Who gets to decide which traits count as undesirable enough for the law to recognize the lost chance to abort as a true injury? See Taylor v. Kurapati, 236 Mich.App. 315, 349-50, 600 N.W.2d 670 (1999); Whitney & Rosenbaum, Recovery of Damages for Wrongful Birth, 32 J. Legal Med. 167, 171 (2011) ("No reported decision has taken up the question of whether a minor genetic defect or the gender status of the fetus could give rise to a wrongful birth action. As noted by one court [which rejected the wrongful birth cause of action], wrongful birth actions for minor genetic differences or characteristics [such as genes predisposing the conceived fetus to hypertension, diabetes, breast cancer, or other diseases or conditions] `could slide quickly into applied eugenics' where the genetically `unfit' are subject to termination.").
This becomes a serious problem because the overwhelming majority of courts have recognized that the birth of a healthy child can never be an "injury" compensable at law. Our court has held exactly this. In Byrd v. Wesley Medical Center, 237 Kan. 215, Syl. ¶ 2, 225, 699 P.2d 459 (1985), we explained that under "the public policy of this state, a parent cannot be said to be damaged by the birth of a normal, healthy child.... As a matter of public policy, the birth of a normal and healthy child does not constitute a legal harm for which damages are recoverable." We concluded that while the "birth of a normal, healthy child may be one of the consequences of a negligently performed sterilization," it nevertheless cannot be "a legal wrong for which damages should or may be awarded." 237 Kan. at 225, 699 P.2d 459.
Similarly, our sister courts have shown reluctance to permit recovery for the birth of a healthy child. See, e.g., Andrews v. Keltz, 15 Misc.3d 940, 945, 838 N.Y.S.2d 363 (Sup. Ct. 2007) ("[T]he courts of New York determined that the birth of a healthy child is not a cognizable injury."); Szekeres by Szekeres v. Robinson, 102 Nev. 93, 97, 715 P.2d 1076 (1986) ("[R]efus[ing] to recognize the birth of a normal, healthy child as a compensable wrong.").
So the "lost opportunity" to abort a healthy child has no legal value as a matter of law. Put starkly, the lost opportunity to abort a baby girl because the plaintiff wanted a boy is not an "injury" the law will recognize. This is and ought to be axiomatic in our legal tradition.
To remedy this obvious problem, the Arche court embedded a reprehensible discrimination in Kansas law. According to Arche, only the lost opportunity to abort children with "gross deformities" who will "never be able to function as a normal human being" is valuable and compensable at law. Arche, 247 Kan. at 281, 798 P.2d 477. In an era that has rightly become hypersensitive to the way society has and continues to devalue certain lives, these words should sound in our ears with shock and disgust. See, e.g., Taylor, 236 Mich. App. at 353, 600 N.W.2d 670 (questioning Michigan's wrongful birth tort and musing: "To our ears, at the close of the twentieth century, this talk of the `unfit' and of `defectives' has a decidedly jarring ring; we are, after all, above such lethal nonsense. But are we?").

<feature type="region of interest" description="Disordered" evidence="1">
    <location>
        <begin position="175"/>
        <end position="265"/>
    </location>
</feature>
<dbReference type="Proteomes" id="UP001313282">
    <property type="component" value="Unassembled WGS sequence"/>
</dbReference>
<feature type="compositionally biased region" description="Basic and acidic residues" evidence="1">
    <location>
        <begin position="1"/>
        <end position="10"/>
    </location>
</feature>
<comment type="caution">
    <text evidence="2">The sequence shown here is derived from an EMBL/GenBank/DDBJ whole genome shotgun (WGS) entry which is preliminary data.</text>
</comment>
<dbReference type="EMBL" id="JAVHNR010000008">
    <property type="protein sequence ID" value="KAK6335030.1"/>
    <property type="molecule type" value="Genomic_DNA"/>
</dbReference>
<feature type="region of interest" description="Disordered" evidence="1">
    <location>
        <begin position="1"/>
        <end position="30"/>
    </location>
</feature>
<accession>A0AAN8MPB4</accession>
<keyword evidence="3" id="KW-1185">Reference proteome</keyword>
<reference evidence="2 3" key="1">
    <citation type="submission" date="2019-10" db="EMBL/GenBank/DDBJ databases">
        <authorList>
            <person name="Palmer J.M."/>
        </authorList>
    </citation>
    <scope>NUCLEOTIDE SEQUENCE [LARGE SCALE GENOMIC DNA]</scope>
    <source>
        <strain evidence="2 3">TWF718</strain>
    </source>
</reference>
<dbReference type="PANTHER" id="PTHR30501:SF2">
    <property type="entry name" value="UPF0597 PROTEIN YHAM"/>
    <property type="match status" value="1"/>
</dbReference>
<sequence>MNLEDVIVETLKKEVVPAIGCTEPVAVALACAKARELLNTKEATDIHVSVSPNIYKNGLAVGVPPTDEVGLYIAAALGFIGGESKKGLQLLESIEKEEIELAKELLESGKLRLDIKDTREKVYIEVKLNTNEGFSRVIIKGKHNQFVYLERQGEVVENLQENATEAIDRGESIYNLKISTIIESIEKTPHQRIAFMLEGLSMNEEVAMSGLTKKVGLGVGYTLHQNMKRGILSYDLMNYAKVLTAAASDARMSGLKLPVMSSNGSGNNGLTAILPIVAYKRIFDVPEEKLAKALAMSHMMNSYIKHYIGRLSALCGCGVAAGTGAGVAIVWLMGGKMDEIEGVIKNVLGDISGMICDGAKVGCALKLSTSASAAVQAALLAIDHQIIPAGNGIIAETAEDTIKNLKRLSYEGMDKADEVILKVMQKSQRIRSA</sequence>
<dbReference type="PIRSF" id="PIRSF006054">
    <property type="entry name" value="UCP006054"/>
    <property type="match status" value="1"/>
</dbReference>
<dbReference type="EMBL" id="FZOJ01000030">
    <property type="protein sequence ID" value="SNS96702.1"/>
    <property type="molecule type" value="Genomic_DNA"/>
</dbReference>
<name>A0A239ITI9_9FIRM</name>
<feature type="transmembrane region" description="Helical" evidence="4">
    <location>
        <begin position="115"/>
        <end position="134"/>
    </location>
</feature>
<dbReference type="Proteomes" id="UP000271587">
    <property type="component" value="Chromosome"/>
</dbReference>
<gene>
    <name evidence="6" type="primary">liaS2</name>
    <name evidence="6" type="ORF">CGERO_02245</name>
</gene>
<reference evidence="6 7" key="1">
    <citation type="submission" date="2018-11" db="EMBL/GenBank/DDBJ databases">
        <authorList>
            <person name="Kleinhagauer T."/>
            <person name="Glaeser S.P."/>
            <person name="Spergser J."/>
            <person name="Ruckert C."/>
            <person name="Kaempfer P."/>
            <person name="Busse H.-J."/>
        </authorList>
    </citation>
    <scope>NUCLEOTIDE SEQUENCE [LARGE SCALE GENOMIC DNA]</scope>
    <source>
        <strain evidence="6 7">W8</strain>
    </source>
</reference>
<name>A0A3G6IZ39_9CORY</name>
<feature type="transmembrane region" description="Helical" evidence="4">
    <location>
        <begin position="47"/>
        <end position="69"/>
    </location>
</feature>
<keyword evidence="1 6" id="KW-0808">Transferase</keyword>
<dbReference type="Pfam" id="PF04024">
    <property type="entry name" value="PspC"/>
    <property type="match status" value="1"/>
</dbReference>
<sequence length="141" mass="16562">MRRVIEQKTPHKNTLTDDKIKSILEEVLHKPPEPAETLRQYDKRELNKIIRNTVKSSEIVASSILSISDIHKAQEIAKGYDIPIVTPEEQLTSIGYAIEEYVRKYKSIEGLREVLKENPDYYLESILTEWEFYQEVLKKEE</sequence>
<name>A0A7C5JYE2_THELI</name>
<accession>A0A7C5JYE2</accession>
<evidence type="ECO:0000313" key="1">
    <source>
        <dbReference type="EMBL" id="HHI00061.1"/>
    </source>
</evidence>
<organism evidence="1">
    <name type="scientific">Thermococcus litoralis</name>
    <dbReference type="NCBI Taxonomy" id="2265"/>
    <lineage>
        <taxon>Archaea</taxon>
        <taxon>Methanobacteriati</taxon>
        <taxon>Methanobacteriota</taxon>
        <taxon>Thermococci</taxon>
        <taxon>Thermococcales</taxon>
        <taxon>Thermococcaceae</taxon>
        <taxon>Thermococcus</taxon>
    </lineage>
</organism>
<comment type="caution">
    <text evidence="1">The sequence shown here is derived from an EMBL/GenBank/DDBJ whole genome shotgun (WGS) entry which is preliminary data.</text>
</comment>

In Arche, the Kansas Supreme Court said quite loudly that under Kansas law, some lives are worth more than others. And worse, that the lost opportunity to end some lives is actually worth money in a civil lawsuit. I cannot let such precedent—even precedent that has become a dead letter—stand without expressing in the strongest possible terms my condemnation of it. I need not belabor the point. We should today make express what is already obvious—Arche was gravely wrong the day it was decided. It should be given the Korematsu treatment by this court so that we can formally repudiate this shameful precedent.
Finally, while overruling Arche would end this case, the majority has chosen a different analytical path. I will offer a few passing remarks on its chosen course. In my view, the so-called tort of "wrongful birth" is not a "new" cause of action. On this question, I agree with the dissents of Chief Justice Luckert and Justice Rosen. Indeed, the basic elements of the tort alleged by the plaintiffs are no different than any run-of-the-mill negligence action recognized at common law long before Kansas was a gleam in the American republic's eye. Those elements are traditionally stated as duty, breach, causation, and injury. McCormick v. Board of County Commissioners, 272 Kan. 627, 648, 35 P.3d 815 (2001).